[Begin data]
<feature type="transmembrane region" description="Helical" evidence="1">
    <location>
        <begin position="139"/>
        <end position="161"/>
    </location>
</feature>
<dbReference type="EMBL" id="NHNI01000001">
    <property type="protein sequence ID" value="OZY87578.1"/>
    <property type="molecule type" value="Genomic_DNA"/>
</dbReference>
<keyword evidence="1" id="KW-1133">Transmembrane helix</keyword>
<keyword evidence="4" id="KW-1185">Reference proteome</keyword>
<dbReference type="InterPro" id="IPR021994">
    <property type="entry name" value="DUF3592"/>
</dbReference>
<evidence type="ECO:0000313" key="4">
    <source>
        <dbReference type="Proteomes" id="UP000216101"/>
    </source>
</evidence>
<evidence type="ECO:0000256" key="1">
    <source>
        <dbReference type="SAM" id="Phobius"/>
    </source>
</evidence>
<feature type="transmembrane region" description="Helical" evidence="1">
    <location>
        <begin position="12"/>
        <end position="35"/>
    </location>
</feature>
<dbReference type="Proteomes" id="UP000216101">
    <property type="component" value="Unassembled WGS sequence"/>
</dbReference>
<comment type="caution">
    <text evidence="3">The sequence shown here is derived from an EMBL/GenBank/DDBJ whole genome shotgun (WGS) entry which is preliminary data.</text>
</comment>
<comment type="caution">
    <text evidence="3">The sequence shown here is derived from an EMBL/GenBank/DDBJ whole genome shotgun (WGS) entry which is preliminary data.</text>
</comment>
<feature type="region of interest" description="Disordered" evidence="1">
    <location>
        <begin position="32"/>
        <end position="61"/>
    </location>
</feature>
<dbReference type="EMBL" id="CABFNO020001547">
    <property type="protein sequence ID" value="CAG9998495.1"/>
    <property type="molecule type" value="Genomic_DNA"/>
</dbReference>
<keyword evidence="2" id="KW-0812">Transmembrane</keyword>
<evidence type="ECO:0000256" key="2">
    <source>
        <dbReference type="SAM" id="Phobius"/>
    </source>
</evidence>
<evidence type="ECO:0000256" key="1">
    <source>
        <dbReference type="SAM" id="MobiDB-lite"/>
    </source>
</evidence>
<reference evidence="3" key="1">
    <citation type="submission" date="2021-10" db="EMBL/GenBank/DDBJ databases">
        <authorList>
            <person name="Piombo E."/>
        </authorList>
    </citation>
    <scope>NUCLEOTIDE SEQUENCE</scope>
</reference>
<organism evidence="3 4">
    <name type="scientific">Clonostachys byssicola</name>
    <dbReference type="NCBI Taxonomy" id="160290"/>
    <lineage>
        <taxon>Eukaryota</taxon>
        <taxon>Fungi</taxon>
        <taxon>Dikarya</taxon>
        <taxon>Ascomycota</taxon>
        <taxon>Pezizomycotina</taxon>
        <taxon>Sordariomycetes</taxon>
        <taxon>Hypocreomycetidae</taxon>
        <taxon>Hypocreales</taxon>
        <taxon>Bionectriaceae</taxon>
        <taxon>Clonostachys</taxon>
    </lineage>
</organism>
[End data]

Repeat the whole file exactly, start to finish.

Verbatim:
<feature type="transmembrane region" description="Helical" evidence="1">
    <location>
        <begin position="139"/>
        <end position="161"/>
    </location>
</feature>
<dbReference type="EMBL" id="NHNI01000001">
    <property type="protein sequence ID" value="OZY87578.1"/>
    <property type="molecule type" value="Genomic_DNA"/>
</dbReference>
<keyword evidence="1" id="KW-1133">Transmembrane helix</keyword>
<keyword evidence="4" id="KW-1185">Reference proteome</keyword>
<dbReference type="InterPro" id="IPR021994">
    <property type="entry name" value="DUF3592"/>
</dbReference>
<evidence type="ECO:0000313" key="4">
    <source>
        <dbReference type="Proteomes" id="UP000216101"/>
    </source>
</evidence>
<evidence type="ECO:0000256" key="1">
    <source>
        <dbReference type="SAM" id="Phobius"/>
    </source>
</evidence>
<feature type="transmembrane region" description="Helical" evidence="1">
    <location>
        <begin position="12"/>
        <end position="35"/>
    </location>
</feature>
<dbReference type="Proteomes" id="UP000216101">
    <property type="component" value="Unassembled WGS sequence"/>
</dbReference>
<comment type="caution">
    <text evidence="3">The sequence shown here is derived from an EMBL/GenBank/DDBJ whole genome shotgun (WGS) entry which is preliminary data.</text>
</comment>
<comment type="caution">
    <text evidence="3">The sequence shown here is derived from an EMBL/GenBank/DDBJ whole genome shotgun (WGS) entry which is preliminary data.</text>
</comment>
<feature type="region of interest" description="Disordered" evidence="1">
    <location>
        <begin position="32"/>
        <end position="61"/>
    </location>
</feature>
<dbReference type="EMBL" id="CABFNO020001547">
    <property type="protein sequence ID" value="CAG9998495.1"/>
    <property type="molecule type" value="Genomic_DNA"/>
</dbReference>
<keyword evidence="2" id="KW-0812">Transmembrane</keyword>
<evidence type="ECO:0000256" key="2">
    <source>
        <dbReference type="SAM" id="Phobius"/>
    </source>
</evidence>
<evidence type="ECO:0000256" key="1">
    <source>
        <dbReference type="SAM" id="MobiDB-lite"/>
    </source>
</evidence>
<reference evidence="3" key="1">
    <citation type="submission" date="2021-10" db="EMBL/GenBank/DDBJ databases">
        <authorList>
            <person name="Piombo E."/>
        </authorList>
    </citation>
    <scope>NUCLEOTIDE SEQUENCE</scope>
</reference>
<organism evidence="3 4">
    <name type="scientific">Clonostachys byssicola</name>
    <dbReference type="NCBI Taxonomy" id="160290"/>
    <lineage>
        <taxon>Eukaryota</taxon>
        <taxon>Fungi</taxon>
        <taxon>Dikarya</taxon>
        <taxon>Ascomycota</taxon>
        <taxon>Pezizomycotina</taxon>
        <taxon>Sordariomycetes</taxon>
        <taxon>Hypocreomycetidae</taxon>
        <taxon>Hypocreales</taxon>
        <taxon>Bionectriaceae</taxon>
        <taxon>Clonostachys</taxon>
    </lineage>
</organism>